One of the works that Cedric Tai hopes you have received is a postcard stating “I’m handing you a postcard”. This is the entrance to the show, asking the audience to consider the “why of production as opposed to the what” (Gillick, Liam. The Good of Work. 2009).
The west side of the gallery is a reconstruction of the artists’ studio/office complete with in process works. Tai posits that while artists attempt to make work that questions and mirrors reality, our careers do not provide an alternative to working within a neoliberal structure with its ceaseless demands. The artist is the ideal since every moment is capitalized on and every opportunity is seized.
Upon returning to Detroit from completing an MFA in Glasgow in 2013, Tai has become concerned with sentiments such as “Detroit Hustles Harder” and the increased amount of arts funding geared towards socially engaged work. Both assume the need for individuals to fill in the gaps left by diminishing social services. The exhibition title pulls from what author Dan Ariely expresses in Predictably Irrational, that our decision-making is clouded by an illusion of “freedom of choice.” Although we are invited to actively participate in the creation of meaning, it is more likely that we are making choices within a designed system that highly influences our decisions. To what degree are we autonomous to these overarching structures?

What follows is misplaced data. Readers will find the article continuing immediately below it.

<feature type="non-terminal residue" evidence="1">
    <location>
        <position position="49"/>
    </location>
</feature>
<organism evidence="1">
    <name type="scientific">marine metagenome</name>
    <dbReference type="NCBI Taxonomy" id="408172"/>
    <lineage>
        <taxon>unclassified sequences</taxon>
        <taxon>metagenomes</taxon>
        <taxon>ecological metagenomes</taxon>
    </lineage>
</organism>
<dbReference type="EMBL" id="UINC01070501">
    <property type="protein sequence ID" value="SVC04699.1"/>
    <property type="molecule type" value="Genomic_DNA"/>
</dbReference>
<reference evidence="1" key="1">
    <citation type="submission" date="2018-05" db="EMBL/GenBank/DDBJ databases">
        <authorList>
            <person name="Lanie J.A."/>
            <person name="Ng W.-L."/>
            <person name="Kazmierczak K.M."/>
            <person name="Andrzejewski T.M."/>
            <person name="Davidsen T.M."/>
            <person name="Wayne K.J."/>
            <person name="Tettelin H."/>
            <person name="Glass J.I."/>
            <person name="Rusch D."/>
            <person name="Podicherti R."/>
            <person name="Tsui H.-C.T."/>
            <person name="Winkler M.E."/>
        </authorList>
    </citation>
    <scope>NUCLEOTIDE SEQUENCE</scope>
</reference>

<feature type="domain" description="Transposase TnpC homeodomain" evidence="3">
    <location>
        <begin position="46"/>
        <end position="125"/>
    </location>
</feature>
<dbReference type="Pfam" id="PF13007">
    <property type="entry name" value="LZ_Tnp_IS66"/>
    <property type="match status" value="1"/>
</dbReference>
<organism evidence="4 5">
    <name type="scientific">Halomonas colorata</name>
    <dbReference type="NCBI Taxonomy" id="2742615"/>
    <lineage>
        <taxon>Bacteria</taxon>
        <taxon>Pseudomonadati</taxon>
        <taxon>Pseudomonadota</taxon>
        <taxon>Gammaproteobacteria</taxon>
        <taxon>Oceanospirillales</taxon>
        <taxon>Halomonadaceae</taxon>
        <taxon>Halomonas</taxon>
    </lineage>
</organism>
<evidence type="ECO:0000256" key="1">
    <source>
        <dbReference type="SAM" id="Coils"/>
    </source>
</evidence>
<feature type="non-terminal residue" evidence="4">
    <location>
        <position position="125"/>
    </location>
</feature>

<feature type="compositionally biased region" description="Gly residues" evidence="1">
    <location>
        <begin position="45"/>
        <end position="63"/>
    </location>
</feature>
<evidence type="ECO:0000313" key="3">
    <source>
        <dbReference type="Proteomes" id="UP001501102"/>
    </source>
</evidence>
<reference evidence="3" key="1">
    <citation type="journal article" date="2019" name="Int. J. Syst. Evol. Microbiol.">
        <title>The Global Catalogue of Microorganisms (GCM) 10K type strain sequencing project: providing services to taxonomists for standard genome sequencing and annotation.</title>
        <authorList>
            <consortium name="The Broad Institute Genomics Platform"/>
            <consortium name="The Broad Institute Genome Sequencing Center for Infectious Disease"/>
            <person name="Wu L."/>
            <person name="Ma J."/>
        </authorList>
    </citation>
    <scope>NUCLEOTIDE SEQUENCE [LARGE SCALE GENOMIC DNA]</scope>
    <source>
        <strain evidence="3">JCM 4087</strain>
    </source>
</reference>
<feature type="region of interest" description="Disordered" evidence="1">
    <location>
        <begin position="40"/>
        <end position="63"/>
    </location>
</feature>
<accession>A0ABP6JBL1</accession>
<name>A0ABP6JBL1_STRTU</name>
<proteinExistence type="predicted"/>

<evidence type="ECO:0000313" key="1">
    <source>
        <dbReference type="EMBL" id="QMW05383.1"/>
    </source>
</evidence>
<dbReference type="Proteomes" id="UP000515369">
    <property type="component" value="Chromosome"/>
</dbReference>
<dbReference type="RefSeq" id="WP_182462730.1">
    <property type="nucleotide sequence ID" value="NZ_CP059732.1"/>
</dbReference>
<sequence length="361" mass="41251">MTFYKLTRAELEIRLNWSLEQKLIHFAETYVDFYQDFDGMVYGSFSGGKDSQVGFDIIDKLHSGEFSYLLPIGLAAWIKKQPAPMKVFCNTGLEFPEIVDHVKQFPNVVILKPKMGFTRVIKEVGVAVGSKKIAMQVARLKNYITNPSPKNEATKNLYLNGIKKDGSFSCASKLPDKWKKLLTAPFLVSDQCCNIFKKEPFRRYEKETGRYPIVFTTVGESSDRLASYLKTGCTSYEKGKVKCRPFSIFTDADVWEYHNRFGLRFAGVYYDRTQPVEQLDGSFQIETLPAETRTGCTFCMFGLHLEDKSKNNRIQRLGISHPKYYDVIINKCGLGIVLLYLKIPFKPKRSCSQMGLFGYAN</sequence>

These scenarios play out differently in each space revealing anxiety in both restructuring and rejecting the barriers of artwork in a gallery context. The artist contends that we are not simply stuck in a loop. We already act out concepts that we have been told to be suspicious of, from anarchy to agnosticism: sharing resources, being a hermit, stealing time from employers, etc. Every day people find ways to resist work in order to make space for how we want to play or be challenged.